Last week, Bookselling This Week launched the Minimum Wage Roundup, a new feature that reports on minimum wage stories from around the country in an effort to keep booksellers on top of developments affecting their communities.
If there is a minimum wage discussion occurring in your state or town, the American Booksellers Association urges you to get involved and let us know about it. If you want more information on how to do so, contact ABA Senior Public Policy Analyst David Grogan at firstname.lastname@example.org and be sure to check out BookWeb’s Minimum Wage advocacy page.
- California: Sacramento Approves Minimum Wage Increase
- Maine: Bangor City Council to Consider Minimum Wage Ordinance Post-Election
- Missouri: Kansas City Repeals Minimum Wage Law
- Oregon: Minimum Wage Won’t Increase in 2016
- Virginia: Lawmaker Seeks Living Wage in the State
- Washington: Tacoma Minimum Wage Ordinance to Be Put to a Vote Next Week
On Tuesday, October 27, the Sacramento City Council approved a city ordinance that would increase the minimum wage to $12.50 by 2020, reported KCRA News. The city’s current minimum wage of $9 per hour is scheduled to increase to $10 on January 1, 2016. Under the new ordinance, the minimum wage will be increased to $10.50 in 2017, $11 in 2018, $11.75 in 2019, and $12.50 in 2020. After that, the minimum wage will be adjusted for inflation based on the Consumer Price Index, the article noted.
The city council removed provisions in the ordinance that had exempted from minimum wage requirements employees under 18 years of age, workers with developmental disabilities, and people who were part of a job training program, KCRA News reported. But the new ordinance now offers a health care credit, allowing businesses to pay $2 less than the minimum wage if they provide health care. Small businesses with fewer than 100 employees are required to follow the minimum wage increase one year after larger businesses.
Many in attendance were upset at the ordinance because they wanted the wage increased to $15 per hour by 2020.
In Bangor, Maine, a proposed ordinance that would gradually increase the local minimum wage from the state-mandated $7.50 per hour to $9.75 by 2018 will not be considered by the town council until November 23, as reported by the Bangor Daily News. As such, the measure’s future will depend on the results of the city council election on November 3. Three council seats are up for grabs, and BDN provided a rundown on each city council candidate’s position on a minimum wage increase.
The council is still looking at some clarifications and proposed amendments to the ordinance. Amendments proposed by councilors thus far would eliminate language exempting tipped workers, businesses with five or fewer employees, and workers under the age of 18, the article noted.
After a state court ruled invalid a St. Louis minimum wage increase, Kansas City, Missouri, officials repealed their own minimum wage increase, which would have grown the city’s minimum wage to $13 by 2020, as reported by KCUR 89.3FM. The council did endorse efforts to get the minimum wage increased at the state level and stressed that their repeal of the law did not indicate that they were abandoning the minimum wage issue.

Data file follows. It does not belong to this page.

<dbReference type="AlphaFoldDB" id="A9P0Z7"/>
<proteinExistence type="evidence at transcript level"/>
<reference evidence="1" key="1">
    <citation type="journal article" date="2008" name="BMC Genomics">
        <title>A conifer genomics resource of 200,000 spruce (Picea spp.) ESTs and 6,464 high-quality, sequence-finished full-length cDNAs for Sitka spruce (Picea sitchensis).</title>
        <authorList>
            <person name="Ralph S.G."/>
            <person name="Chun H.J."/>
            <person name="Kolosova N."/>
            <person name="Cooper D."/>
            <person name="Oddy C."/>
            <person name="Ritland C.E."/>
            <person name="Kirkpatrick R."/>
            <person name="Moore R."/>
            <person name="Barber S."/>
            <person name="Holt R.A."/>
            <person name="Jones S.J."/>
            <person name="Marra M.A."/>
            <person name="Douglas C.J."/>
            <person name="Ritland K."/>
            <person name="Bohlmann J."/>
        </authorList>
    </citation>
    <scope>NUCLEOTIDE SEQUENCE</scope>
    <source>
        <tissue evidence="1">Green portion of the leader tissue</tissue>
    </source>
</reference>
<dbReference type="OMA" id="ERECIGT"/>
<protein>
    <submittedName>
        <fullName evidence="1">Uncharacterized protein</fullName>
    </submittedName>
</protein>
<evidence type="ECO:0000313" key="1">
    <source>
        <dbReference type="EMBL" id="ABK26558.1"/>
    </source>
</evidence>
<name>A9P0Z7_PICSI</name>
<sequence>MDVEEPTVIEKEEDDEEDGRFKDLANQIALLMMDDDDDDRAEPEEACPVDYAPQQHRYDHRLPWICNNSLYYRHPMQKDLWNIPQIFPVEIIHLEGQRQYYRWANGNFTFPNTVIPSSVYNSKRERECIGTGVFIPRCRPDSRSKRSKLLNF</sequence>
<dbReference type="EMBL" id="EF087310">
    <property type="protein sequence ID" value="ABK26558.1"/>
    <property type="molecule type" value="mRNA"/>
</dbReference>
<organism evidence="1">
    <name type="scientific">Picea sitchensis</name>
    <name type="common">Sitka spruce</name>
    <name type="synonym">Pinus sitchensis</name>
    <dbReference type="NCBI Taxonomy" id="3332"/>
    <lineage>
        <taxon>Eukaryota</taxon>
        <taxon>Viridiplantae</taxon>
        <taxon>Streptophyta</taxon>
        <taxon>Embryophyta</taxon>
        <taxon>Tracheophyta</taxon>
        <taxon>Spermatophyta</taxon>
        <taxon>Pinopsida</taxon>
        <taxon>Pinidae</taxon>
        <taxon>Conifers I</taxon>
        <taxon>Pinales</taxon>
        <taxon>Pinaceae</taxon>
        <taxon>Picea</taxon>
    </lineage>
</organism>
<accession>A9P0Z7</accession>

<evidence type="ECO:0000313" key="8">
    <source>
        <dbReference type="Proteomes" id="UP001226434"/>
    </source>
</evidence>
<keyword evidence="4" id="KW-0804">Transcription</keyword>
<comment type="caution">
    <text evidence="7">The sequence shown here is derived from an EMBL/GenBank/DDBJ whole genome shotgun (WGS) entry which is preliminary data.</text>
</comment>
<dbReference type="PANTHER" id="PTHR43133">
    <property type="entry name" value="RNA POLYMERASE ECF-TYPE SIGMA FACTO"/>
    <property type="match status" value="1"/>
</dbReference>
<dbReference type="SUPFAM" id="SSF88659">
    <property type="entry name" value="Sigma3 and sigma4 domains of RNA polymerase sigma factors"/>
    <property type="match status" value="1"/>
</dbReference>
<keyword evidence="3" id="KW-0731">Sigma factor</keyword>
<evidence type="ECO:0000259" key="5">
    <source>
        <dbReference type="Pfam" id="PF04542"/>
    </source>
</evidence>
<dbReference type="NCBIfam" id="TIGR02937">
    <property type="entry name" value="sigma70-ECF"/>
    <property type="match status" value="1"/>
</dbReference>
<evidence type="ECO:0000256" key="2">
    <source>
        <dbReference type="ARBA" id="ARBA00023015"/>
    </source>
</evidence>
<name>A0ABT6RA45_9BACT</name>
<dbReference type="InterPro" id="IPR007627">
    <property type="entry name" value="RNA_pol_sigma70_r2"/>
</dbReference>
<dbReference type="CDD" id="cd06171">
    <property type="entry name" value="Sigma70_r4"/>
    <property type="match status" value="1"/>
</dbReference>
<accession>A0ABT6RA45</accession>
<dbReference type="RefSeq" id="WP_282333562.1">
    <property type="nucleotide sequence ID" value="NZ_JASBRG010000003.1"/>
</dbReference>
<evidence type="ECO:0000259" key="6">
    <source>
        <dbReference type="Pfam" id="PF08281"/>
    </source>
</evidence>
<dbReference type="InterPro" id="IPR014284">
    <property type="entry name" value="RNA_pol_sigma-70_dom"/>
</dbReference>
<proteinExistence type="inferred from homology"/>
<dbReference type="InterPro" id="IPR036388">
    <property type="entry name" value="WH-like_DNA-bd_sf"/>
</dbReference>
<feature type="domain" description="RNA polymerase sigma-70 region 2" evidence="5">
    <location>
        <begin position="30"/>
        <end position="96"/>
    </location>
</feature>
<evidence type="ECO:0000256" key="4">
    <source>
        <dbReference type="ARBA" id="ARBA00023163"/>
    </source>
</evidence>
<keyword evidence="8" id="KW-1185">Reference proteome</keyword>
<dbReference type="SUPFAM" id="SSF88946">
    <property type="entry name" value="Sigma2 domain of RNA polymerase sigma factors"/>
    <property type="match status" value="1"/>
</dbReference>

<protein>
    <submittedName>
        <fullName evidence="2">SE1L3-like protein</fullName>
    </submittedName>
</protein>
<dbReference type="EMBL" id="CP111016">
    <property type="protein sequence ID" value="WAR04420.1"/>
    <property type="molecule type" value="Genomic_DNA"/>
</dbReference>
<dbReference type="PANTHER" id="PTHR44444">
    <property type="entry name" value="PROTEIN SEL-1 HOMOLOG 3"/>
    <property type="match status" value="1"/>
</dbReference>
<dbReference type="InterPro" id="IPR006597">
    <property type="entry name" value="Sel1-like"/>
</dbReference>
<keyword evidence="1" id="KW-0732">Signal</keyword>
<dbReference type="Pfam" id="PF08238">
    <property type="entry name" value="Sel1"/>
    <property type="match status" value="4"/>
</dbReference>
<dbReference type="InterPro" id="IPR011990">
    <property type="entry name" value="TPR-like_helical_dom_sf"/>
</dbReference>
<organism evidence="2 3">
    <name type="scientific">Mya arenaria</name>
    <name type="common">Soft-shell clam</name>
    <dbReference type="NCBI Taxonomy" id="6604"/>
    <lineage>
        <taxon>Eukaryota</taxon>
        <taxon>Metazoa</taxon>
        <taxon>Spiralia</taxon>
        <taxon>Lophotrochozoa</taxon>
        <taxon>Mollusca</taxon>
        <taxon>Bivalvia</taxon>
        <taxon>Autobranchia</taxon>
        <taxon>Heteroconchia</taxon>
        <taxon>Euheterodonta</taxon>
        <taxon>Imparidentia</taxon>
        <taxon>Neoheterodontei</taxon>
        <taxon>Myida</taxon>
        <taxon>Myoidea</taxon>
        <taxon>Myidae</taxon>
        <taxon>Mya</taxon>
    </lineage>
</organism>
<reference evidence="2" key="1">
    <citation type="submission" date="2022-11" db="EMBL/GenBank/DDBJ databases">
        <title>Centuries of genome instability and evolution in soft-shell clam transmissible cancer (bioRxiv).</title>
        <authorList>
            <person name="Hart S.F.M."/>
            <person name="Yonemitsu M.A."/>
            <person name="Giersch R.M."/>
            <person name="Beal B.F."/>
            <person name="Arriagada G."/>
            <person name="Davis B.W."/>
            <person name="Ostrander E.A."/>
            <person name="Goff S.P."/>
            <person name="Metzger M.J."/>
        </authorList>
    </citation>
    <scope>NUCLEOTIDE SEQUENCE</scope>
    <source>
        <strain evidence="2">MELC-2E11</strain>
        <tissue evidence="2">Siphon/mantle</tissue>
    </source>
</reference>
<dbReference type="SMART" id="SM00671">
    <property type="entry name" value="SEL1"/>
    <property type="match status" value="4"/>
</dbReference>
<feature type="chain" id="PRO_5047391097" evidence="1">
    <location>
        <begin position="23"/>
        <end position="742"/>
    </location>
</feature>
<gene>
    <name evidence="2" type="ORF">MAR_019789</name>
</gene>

KCUR noted that Mayor Sly James told a council chamber packed with minimum wage supporters: “We didn’t think we could do what you were asking us to do. We did it anyway. Now we’ve had a court tell us, ‘You can’t do what you are trying to do.’ And we can’t ignore the court.”
For the first time in five years, in 2016 Oregon won’t be increasing the minimum wage, as reported by the Oregon Business Report. The minimum wage is currently $9.25, and it will remain at that hourly rate in 2016, state officials noted. Oregon’s wage law is tied to the Consumer Price Index.
OBR did note that the lack of a wage increase could spur efforts by workers groups to significantly raise the wage to as high as $15 an hour. Two organizations, Raise the Wage and 15 Now Oregon, are seeking to increase the minimum wage through ballot measures during the 2016 election. In addition, Oregon House Speaker Tina Kotek has said that she wants to increase the wage to $13 an hour.
OBR stressed that it is very likely that minimum wage will be a key issue in the next legislative session, which begins in February.
Virginia Delegate Sam Rasoul (D-11th District) wants to increase Virginia’s minimum wage to $15 an hour from the current $7.25, as reported by WSET.com. “More than half of every month that you work goes towards rent and utilities,” Rasoul told WSET.com. “Not to mention food, so it’s no wonder people are living in poverty even while working full-time.”
Rasoul said he and other lawmakers will submit legislation to increase the state’s minimum wage to $15 per hour.
On November 3, Tacoma residents will be asked to vote on two minimum wage measures. One that immediately increases the minimum wage for small businesses to $15, and another that requires all businesses to increase the minimum wage to $12 by 2018, as reported by the Seattle Times.
Initiative 1, if passed, would require all Tacoma employers with at least $300,000 in annual gross revenue to pay at least $15 per hour, with annual adjustments for inflation. Initiative 1 could take effect as soon as December, the Times noted, and, if passed, those violating the law would face criminal, not civil, penalties. Initiative 1B would require employers to phase in a minimum wage increase of $12 per hour by 2018. The first wage increase would be to $10.35 in February, and violations would incur civil penalties.
The Tacoma-Pierce County Chamber of Commerce supports Initiative1B but said that Initiative 1 is too extreme, according to the article.